With a large percentage of women in the workplace aged between 40 and 59 years, the challenge of women managing menopause symptoms while at work is commonplace. A new study examined the relationship between the number of menopause symptoms and the job performance of working women. Study results are published online in Menopause, the journal of The North American Menopause Society (NAMS).
Menopause symptoms can affect women physically, psychologically, and sexually. A new study suggests they can also affect a woman's job performance. This study coming out of Japan included nearly 600 working women aged 45 to 65 years. Nearly 61% of these women were postmenopausal.
Researchers in the study found that a higher number of menopause symptoms were correlated with a lower work performance. More important, they found that working in an appropriate environment (one without high levels of stress) and maintaining a healthy lifestyle helped to reduce menopause symptoms. Conversely, they confirmed that women with numerous menopause symptoms were more likely to report a lack of exercise, chronic disease, and job-related stress.
Such results provide critical insights for employers. For instance, employers could consider taking a proactive role by creating more productive working environments for postmenopausal women suffering with hot flashes by lowering room temperatures and adapting dress codes to allow for lighter-weight, shorter-sleeved clothing. Employers could also offer stress management classes that would help all employees, including women struggling with mood changes as a result of fluctuating levels of estrogen. The researchers point out, however, that because women are reluctant to discuss their menopause symptoms with their supervisors, employers may be less likely to attempt to make modifications in the workplace.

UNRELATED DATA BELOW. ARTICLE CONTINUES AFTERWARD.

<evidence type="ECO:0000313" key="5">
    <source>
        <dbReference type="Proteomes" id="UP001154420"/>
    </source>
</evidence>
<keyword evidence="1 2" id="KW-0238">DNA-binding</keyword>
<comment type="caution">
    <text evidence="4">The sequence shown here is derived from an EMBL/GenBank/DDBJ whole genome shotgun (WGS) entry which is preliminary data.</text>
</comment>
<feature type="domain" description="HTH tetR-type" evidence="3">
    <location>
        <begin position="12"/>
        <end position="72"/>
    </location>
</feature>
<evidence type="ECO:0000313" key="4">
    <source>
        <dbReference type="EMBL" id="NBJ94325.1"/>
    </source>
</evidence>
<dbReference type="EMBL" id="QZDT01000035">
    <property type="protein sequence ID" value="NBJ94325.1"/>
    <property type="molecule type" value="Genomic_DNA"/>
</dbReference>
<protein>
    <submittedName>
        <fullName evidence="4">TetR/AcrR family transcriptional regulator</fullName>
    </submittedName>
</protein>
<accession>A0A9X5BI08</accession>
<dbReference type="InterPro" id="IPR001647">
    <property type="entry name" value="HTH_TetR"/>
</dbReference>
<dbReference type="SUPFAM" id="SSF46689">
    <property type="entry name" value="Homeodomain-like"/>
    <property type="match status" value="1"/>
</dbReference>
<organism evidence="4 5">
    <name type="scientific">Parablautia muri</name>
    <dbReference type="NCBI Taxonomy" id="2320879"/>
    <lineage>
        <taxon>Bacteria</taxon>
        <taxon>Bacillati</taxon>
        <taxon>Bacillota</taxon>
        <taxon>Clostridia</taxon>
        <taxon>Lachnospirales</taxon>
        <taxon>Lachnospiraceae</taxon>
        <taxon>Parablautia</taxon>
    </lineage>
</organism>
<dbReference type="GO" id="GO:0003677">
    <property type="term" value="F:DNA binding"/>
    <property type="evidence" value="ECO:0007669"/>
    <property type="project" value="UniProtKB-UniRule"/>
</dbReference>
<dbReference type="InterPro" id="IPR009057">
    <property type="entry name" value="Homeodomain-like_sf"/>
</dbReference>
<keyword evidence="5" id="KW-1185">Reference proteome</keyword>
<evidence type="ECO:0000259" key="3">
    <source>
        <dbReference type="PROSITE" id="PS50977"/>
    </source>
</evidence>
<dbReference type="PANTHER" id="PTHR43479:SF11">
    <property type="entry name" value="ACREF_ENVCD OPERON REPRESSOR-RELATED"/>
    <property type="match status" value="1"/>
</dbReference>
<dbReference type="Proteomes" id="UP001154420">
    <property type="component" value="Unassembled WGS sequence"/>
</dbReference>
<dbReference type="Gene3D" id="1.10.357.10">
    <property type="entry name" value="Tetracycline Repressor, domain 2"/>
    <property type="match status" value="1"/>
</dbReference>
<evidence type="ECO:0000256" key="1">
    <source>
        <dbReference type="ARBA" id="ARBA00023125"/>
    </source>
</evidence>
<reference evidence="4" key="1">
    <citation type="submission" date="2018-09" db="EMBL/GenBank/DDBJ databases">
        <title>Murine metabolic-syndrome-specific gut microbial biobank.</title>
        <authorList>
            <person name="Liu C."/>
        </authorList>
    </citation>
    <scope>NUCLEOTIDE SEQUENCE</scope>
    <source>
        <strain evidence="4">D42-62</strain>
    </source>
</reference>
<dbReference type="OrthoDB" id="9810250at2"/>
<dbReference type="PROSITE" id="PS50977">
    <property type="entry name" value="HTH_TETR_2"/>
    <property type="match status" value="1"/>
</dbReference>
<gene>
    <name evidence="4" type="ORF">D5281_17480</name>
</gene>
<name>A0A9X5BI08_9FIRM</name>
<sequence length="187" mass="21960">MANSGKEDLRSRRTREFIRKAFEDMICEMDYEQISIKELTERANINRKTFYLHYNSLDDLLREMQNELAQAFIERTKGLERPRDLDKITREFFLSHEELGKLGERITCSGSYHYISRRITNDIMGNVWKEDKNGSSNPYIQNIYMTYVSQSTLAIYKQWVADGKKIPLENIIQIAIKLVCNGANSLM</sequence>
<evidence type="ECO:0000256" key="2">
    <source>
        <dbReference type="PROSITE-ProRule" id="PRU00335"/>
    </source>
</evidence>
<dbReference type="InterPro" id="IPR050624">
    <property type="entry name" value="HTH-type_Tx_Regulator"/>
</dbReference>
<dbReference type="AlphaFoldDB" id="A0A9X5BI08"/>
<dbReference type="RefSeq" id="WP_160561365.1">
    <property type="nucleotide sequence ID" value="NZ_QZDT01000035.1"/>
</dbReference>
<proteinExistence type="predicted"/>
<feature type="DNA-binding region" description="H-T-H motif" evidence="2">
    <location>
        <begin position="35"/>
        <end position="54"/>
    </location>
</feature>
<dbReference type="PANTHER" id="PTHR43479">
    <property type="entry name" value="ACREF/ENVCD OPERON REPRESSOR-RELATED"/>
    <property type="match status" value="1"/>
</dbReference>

Although this is not the only study to evaluate the effect of various menopause symptoms, such as hot flashes, on job performance, it is the first to specifically consider the number of menopause symptoms and how they affect productivity.
Objective: The presence of various menopausal symptoms could decrease work performance because symptom management strategies differ, and it is difficult to control all symptoms at work. The aim of this study was to examine the relationship between the number of menopausal symptoms experienced and work performance in working women.
Methods: An online cross-sectional study was conducted with 599 working Japanese women aged 45 to 65 years. To represent work performance, absolute presenteeism was measured using the Japanese version of the World Health Organization and Work Performance Questionnaire short form, and menopausal symptoms were measured using the Greene Climacteric Scale. The total number of subscales on which a participant scored more than one point represented the number of menopausal symptoms.
Results: Participants' mean age was 54.2 years, and 60.6% were postmenopausal. Their mean Greene Climacteric Scale score and mean absolute presenteeism score were 10.5 ± 10.6 and 61.7 ± 17.9, respectively. The proportions of participants who provided care for a family member, who had chronic disease, and who undertook regular exercise were significantly different among the four groups. After adjusting for other factors, absolute presenteeism was negatively correlated with the number of menopausal symptoms experienced (β = -0.13, P < 0.001).
Conclusions: Higher numbers of menopausal symptoms were correlated with lower work performance. The maintenance of health and the provision of appropriate working environments would help working women and improve work performance by reducing menopausal symptoms.